With today's horses living much longer than previously, researchers are beginning to address the physical and mental health issues that develop with longevity.
It stands to reason ailments that affect geriatric seniors will also be more prevalent, such as Cushing’s disease, osteoarthritis, gastrointestinal problems, and chronic pain. But what about mental decline? Can horses be affected by senility or dementia, similar to elderly humans?
It has long been established that cats and dogs can suffer from dementia; autopsies of both species show the same type of brain lesions as Alzheimer's patients, so it makes sense that horses could be similarly affected.
Surprisingly, there has been very little medical research done in this area. “Although research has been done on the older horse, it is really in its infancy,” says equine geriatric specialist Dr. Mary Rose Paradis, associate hospital director at Massachusetts’ Cummings School of Veterinary Medicine, in her essay, Biology of Aging in Horses.
It has long been established that cats and dogs can suffer from dementia; autopsies of both species show the same type of brain lesions as Alzheimer’s patients. If other animals can experience this form of cognizant deterioration, it makes sense that horses could be similarly affected.
According to the Canadian Alzheimer’s Society, human dementias “are fatal, progressive and degenerative diseases that destroy brain cells. They are not a normal part of aging.” Owners of older horses may note the following changes which are all hallmark signs of human dementia: uncharacteristic forgetfulness, confusion, unusual dependency on companions, aimless wandering, depression and even mood changes such as grumpiness.
Dementia is not a condition strictly reserved for older horses, however; it can affect even younger animals if they contract encephalitis, suffer head trauma or an embolism, develop a forebrain lesion or a number of metabolic disorders.
In a paper on Forebrain Diseases by Robert J. MacKay, BVSc, of the College of Veterinary Medicine at the University of Florida, he explains that the temporal lobe of the cerebrum controls learning-based behaviour and that any structural, metabolic, or psychological disturbances affecting this area may result in dementia. He goes on to define dementia as “changes in normal habits, personality, attitude, reaction to the environment, or loss of learned skills.”
Symptoms may include disorientation in a familiar environment, failure to recognize a handler or object, inability to be led, frequent yawning, head-pressing, irritability, unprovoked kicking or biting, compulsive walking or circling, and dramatic changes in eating or drinking habits.
Dr. Paradis suggests that owners who feel that something is mentally amiss with their horse, regardless of their age, should not adopt a “wait and see” attitude. The problem could be caused by a condition such as loss of vision, brain tumours or liver disease. If the onset of confusion or disorientation is sudden, it could also herald something extremely serious such as Eastern equine encephalitis, West Nile virus or even rabies.
Even severe vitamin B deficiency can cause dementia. “If people start to see changes in their horse’s personality or something that might appear as confusion, they should call their veterinarian to do a thorough exam and blood work,” advises Paradis.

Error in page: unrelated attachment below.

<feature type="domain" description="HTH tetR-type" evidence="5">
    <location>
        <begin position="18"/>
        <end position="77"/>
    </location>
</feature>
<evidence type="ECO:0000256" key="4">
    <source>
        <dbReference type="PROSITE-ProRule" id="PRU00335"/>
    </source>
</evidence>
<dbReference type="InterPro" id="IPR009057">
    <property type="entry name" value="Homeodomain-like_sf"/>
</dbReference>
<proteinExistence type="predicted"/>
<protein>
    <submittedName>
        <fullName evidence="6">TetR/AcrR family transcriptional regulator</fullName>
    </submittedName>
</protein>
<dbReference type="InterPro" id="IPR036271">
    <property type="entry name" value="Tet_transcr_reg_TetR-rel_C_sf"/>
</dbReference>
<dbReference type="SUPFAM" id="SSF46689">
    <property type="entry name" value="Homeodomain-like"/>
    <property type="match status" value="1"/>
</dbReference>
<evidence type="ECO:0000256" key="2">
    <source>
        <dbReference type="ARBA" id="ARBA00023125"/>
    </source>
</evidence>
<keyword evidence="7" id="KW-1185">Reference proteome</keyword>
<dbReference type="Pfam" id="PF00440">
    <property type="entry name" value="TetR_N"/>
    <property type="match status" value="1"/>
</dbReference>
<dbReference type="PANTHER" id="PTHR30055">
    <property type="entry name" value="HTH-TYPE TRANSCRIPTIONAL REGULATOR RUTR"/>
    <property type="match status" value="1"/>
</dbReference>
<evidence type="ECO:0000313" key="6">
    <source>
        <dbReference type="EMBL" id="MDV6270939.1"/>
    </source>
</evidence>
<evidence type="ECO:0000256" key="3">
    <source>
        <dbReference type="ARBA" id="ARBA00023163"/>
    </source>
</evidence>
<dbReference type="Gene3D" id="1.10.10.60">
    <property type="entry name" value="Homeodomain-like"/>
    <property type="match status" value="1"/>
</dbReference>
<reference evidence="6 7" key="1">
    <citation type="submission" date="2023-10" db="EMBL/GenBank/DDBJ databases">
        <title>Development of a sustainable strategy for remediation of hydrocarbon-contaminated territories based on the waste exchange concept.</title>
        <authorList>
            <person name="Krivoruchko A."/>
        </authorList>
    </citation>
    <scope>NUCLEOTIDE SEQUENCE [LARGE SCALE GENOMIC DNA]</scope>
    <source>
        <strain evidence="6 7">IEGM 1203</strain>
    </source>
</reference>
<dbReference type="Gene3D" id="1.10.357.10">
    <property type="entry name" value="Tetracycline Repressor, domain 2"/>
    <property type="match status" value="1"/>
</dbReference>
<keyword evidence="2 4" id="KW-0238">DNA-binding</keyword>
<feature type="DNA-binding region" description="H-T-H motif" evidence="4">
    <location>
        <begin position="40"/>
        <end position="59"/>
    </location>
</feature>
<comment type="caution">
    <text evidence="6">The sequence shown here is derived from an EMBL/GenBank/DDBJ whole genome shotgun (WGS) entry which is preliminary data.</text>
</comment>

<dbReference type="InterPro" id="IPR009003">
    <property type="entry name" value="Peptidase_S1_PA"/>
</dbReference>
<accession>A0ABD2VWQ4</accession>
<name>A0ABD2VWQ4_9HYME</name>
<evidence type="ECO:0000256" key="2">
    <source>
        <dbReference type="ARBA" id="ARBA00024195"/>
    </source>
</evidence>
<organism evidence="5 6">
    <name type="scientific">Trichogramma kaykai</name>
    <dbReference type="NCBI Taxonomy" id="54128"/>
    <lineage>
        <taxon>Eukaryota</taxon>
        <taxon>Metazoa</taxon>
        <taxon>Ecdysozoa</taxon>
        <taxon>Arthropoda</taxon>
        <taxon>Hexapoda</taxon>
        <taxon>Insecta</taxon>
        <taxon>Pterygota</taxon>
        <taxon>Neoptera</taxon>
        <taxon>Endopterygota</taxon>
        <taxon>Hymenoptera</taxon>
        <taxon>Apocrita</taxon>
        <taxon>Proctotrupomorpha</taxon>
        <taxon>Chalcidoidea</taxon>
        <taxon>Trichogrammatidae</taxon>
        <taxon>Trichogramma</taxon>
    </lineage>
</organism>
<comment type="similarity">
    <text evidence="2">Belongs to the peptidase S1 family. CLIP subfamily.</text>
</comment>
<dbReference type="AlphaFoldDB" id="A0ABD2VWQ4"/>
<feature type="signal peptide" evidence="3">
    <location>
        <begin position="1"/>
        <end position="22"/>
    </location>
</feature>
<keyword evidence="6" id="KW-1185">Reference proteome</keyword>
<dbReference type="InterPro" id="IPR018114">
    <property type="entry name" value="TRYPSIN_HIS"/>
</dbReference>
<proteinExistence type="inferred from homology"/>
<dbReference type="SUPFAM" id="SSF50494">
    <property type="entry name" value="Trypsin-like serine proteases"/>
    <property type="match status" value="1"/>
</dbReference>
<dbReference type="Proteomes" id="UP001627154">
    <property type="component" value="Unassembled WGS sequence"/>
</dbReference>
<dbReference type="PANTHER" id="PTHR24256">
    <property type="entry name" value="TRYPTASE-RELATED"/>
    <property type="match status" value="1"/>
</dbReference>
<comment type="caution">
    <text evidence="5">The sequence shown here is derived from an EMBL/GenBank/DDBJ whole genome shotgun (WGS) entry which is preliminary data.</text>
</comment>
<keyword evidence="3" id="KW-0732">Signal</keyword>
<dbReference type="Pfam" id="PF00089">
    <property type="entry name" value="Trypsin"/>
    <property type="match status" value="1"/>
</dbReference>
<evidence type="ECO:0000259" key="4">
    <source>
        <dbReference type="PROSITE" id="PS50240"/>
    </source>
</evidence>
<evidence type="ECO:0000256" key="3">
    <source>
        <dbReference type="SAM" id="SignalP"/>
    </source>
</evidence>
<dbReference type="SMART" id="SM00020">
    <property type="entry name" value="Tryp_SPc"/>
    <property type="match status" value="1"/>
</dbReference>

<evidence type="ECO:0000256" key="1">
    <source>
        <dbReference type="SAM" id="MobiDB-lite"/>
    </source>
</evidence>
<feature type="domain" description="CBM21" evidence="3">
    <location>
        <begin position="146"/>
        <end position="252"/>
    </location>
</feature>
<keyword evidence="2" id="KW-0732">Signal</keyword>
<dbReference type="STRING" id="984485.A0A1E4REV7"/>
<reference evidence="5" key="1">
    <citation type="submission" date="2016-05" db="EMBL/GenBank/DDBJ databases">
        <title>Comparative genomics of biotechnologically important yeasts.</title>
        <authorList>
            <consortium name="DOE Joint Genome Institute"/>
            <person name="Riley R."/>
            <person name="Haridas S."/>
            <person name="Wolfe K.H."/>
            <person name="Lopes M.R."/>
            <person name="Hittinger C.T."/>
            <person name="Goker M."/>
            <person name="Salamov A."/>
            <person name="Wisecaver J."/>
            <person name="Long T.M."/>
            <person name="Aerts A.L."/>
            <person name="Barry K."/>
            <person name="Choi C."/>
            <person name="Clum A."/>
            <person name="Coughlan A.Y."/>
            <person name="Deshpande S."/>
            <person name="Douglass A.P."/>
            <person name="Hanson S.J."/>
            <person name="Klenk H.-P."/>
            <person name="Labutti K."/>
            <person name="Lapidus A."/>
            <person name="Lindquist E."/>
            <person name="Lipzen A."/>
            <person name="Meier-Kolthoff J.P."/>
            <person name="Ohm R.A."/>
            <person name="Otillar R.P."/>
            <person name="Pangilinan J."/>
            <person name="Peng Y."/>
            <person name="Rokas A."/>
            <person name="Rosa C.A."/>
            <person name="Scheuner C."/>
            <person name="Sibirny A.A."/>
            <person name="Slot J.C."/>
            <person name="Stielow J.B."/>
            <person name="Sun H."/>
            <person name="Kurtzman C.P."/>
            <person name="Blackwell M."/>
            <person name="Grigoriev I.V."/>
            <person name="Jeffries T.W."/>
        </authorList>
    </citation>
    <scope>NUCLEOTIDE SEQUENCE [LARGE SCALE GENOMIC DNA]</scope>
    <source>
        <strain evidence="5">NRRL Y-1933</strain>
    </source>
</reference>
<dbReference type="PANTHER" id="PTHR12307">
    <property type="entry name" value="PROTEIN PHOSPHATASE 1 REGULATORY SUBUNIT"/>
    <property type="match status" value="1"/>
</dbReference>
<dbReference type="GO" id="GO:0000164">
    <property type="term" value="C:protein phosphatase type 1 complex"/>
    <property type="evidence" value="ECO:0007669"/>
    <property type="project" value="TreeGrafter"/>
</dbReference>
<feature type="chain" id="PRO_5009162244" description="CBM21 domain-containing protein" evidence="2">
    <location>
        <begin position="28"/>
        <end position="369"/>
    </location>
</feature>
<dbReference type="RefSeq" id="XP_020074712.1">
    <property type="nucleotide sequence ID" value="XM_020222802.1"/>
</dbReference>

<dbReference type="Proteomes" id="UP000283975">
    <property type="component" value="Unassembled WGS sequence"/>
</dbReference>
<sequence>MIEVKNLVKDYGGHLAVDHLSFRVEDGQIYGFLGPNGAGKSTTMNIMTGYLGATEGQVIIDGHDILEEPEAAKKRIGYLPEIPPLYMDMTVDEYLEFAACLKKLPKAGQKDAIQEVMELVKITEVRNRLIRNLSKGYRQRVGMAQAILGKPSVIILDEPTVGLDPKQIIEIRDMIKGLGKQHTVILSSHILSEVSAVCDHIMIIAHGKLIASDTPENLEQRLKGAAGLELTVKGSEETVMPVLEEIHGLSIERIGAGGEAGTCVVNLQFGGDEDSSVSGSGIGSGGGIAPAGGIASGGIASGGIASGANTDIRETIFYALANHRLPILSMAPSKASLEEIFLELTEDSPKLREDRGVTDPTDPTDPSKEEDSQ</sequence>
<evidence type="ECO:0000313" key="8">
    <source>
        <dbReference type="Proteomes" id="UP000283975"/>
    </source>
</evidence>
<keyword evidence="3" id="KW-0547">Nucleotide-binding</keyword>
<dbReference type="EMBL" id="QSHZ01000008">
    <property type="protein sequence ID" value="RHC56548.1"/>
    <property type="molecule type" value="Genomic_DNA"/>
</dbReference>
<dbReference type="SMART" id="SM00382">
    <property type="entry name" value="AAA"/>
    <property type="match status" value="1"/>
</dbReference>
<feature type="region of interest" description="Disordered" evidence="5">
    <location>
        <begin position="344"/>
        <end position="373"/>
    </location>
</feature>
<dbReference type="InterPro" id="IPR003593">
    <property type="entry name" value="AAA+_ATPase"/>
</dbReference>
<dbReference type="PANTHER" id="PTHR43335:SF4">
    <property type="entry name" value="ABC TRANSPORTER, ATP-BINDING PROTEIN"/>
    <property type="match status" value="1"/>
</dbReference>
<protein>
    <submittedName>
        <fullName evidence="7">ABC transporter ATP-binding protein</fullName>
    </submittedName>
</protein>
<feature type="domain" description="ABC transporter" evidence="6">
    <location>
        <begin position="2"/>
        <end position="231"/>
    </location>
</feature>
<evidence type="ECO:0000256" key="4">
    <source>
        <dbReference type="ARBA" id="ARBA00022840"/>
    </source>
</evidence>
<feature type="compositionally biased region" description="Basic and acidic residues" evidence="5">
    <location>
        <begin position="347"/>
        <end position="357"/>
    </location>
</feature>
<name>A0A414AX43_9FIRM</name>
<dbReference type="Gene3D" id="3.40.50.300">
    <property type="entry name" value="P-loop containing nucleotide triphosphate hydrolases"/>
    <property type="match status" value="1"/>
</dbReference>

Research into the physiological changes in the older horse, specifically examination of the horse’s brain as it relates to age-related degeneration, is still relatively uncharted territory. “I have never seen any pathology reports that have extensively looked at the horse’s brain in regards to changes that we see in humans with aging,” says Paradis.
“Strokes are very rare in the horse; I’ve only seen one on post-mortem. They don’t develop high cholesterol or plaque in the arteries like humans, which is probably related to their diet and environment. It would be very interesting to actually do a study that looked specifically at sections of old horse brains to see if there are any aging changes.”
In 2010, Italian researchers published a study in the Journal of Comparative Pathology, undertaken because, according to the scientists, “Many age-related changes are described in the nervous system of different species, but detailed studies of brain lesions in aging horses are lacking.”
They identified lesions in the brains of 60 horses aged from seven to 23 years in order to determine whether these changes could be distinguished from pathological (disease) processes in future studies.
As reported in Horse Canada, ff tests show that a horse is, indeed, displaying signs of dementia, there are a number of steps a horse owner can take to make the horse as comfortable as possible for its remaining years:
- Try to keep the feeding and turnout routine the same daily
- Only turn him out with a kind and familiar companion
- Lead him directly into his stall or paddock – don’t leave him up to his own devices to find his way around.
- Make sure that when turned out he is actually using the run-in or other shelter; the concept of staying dry or out of the sun will likely be lost. Blanketing may be necessary in cold weather.
- Monitor his paddock time to make sure he is not being bullied or chased from his food.
- Address any pain issues with medication; discomfort can add to distress and disorientation.
- Don’t ignore him – even old horses need love and regular grooming, even if he has no recollection of who you are.
While euthanasia may be inevitable, judicious caretaking can make an older horse’s life more bearable. He will let you know when it is time.